HARTFORD — A border war between titans in the casino world has escalated, with MGM Resorts International stepping up its opposition to a proposed tribal casino project in Connecticut that’s supposed to help the tribes fend off competition from MGM’s planned $950 million project in neighboring Massachusetts. Besides challenging the law which laid the groundwork for the possible satellite casino, MGM was credited last month with proposing the surprise amendment to a federal defense bill. It would have prevented tribes with casinos on tribal land, like Connecticut’s Mashantucket Pequot and Mohegan tribal nations, from opening a venture off-reservation in the same state.
“It’s pretty exceptional to try to solve a local issue in the defense authorization bill. So, we weren’t going to let that amendment go anywhere,” said Connecticut Sen. Chris Murphy, who worked with fellow Democratic Connecticut Sen. Richard Blumenthal to scuttle the provision. “But it’s clear that MGM is using every angle they can find to try to stop this project from going forward.”
Clyde Barrow, an economist and general manager of Pyramid Associates, a Massachusetts consulting firm that conducted a market analysis for the two Connecticut tribes, said “the magnitude of what MGM is engaged in is probably above and beyond anything I’ve seen elsewhere in the country at this point.”
Alan Silver, a casino industry expert at Ohio University, contends MGM’s tactics are not surprising, given what’s at stake. “I think any business person would be doing the same thing,” said Silver, who agrees MGM should question the fairness of Connecticut’s law. Proponents maintain the jointly run satellite casino could protect thousands of jobs at the tribes’ two existing casinos in southeastern Connecticut — Mohegan Sun and Foxwoods Resort Casino.
The state legislature still needs to approve any new casino. The tribes have yet to pick a site.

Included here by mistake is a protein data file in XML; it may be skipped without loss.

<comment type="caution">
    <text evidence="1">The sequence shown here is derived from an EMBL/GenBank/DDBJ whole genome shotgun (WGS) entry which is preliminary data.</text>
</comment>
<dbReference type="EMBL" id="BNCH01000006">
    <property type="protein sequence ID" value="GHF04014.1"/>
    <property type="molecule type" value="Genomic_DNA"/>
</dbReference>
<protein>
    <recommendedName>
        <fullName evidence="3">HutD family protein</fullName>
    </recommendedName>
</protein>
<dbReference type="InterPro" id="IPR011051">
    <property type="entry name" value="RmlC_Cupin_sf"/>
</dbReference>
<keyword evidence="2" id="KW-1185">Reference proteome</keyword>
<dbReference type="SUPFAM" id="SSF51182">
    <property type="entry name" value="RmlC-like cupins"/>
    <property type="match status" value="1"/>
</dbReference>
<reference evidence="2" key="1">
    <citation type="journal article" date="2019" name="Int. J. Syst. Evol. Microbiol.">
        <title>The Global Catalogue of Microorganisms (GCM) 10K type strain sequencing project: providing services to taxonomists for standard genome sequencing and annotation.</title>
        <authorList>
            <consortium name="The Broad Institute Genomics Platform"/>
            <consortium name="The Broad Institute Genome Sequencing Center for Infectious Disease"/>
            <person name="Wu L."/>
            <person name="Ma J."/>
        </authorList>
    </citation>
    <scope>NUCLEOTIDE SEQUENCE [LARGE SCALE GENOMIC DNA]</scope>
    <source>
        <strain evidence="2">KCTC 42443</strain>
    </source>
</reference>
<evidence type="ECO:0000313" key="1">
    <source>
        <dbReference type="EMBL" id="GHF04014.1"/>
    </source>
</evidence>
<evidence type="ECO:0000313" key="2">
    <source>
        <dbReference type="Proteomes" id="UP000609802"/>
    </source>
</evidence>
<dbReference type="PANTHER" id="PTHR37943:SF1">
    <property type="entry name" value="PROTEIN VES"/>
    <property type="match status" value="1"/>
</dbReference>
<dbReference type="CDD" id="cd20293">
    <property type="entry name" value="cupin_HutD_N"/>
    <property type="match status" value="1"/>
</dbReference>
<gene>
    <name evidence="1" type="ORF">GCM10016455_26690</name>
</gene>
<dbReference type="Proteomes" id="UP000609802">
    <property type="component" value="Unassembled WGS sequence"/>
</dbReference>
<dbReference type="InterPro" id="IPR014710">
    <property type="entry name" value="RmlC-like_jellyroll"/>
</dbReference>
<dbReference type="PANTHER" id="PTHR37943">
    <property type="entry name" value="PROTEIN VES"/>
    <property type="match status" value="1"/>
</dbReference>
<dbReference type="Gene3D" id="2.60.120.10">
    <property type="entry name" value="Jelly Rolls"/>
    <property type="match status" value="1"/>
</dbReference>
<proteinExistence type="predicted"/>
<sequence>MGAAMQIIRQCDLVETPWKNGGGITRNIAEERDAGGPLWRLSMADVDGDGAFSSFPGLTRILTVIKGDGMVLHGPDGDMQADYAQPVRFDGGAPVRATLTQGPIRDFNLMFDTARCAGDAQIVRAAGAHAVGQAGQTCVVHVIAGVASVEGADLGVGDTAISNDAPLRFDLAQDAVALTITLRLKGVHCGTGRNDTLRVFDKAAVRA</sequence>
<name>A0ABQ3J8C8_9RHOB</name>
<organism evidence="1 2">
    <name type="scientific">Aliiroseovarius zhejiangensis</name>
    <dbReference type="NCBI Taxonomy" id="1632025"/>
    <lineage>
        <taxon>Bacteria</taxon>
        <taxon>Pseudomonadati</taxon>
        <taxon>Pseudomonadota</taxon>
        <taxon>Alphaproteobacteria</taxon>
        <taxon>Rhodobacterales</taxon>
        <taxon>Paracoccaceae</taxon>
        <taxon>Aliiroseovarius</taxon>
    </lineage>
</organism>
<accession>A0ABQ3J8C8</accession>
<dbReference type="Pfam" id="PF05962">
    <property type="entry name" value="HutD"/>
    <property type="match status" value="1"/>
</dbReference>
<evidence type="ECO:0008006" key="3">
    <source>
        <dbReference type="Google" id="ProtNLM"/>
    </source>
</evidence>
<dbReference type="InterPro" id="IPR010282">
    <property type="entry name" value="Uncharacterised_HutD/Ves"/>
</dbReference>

Alan Feldman, executive vice president of MGM Resorts International, said MGM isn’t fighting the proposed satellite casino per se, but rather the process created by Connecticut to possibly allow a casino on non-tribal land. While MGM has not said it was responsible for the amendment to the defense bill offered by the two senators from Nevada, MGM’s home state, Feldman said other developers besides the tribes should be allowed to compete.
MGM has limits on how close to Springfield, Massachusetts, it can build another facility, but Feldman said it might make financial sense for the state and MGM to open a casino in populous southwestern Connecticut. But Feldman said there’s no opportunity for MGM to prove it can offer a better option that could lead to more revenue and jobs. “We’d like the ability to show that we think there is a better alternative,” he said.
Besides filing the federal lawsuit — and now appealing a judge’s recent dismissal — MGM has teamed up with a state-recognized tribe that filed a similar suit. MGM also is challenging the closed-door meetings by the state’s airport authority about possibly hosting the casino at Bradley International Airport, about a dozen miles from MGM’s Massachusetts project. MGM has enlisted former U.S. Attorney General Eric Holder and a contingent of state lobbyists and public relations experts as well.
“MGM’s shameless tactics are well-documented,” said Andrew Doba, a spokesman for the two tribes. “They will say anything, do anything, spend anything to protect their bottom line. And if they’re successful in Connecticut, more residents will find themselves in the unemployment line.”
In 2012, MGM and competitor Penn National Gaming Inc. each spent tens of millions of dollars in an advertising battle over a gambling expansion ballot question in Maryland. MGM ultimately won and construction of the $1.3 billion MGM National Harbor casino is underway.
Two years later, MGM teamed up with a California anti-gambling expansion group to oppose the federal recognition of the Pamunkey Indian Tribe in nearby Virginia. The tiny tribe, which ultimately won recognition, had considered gambling.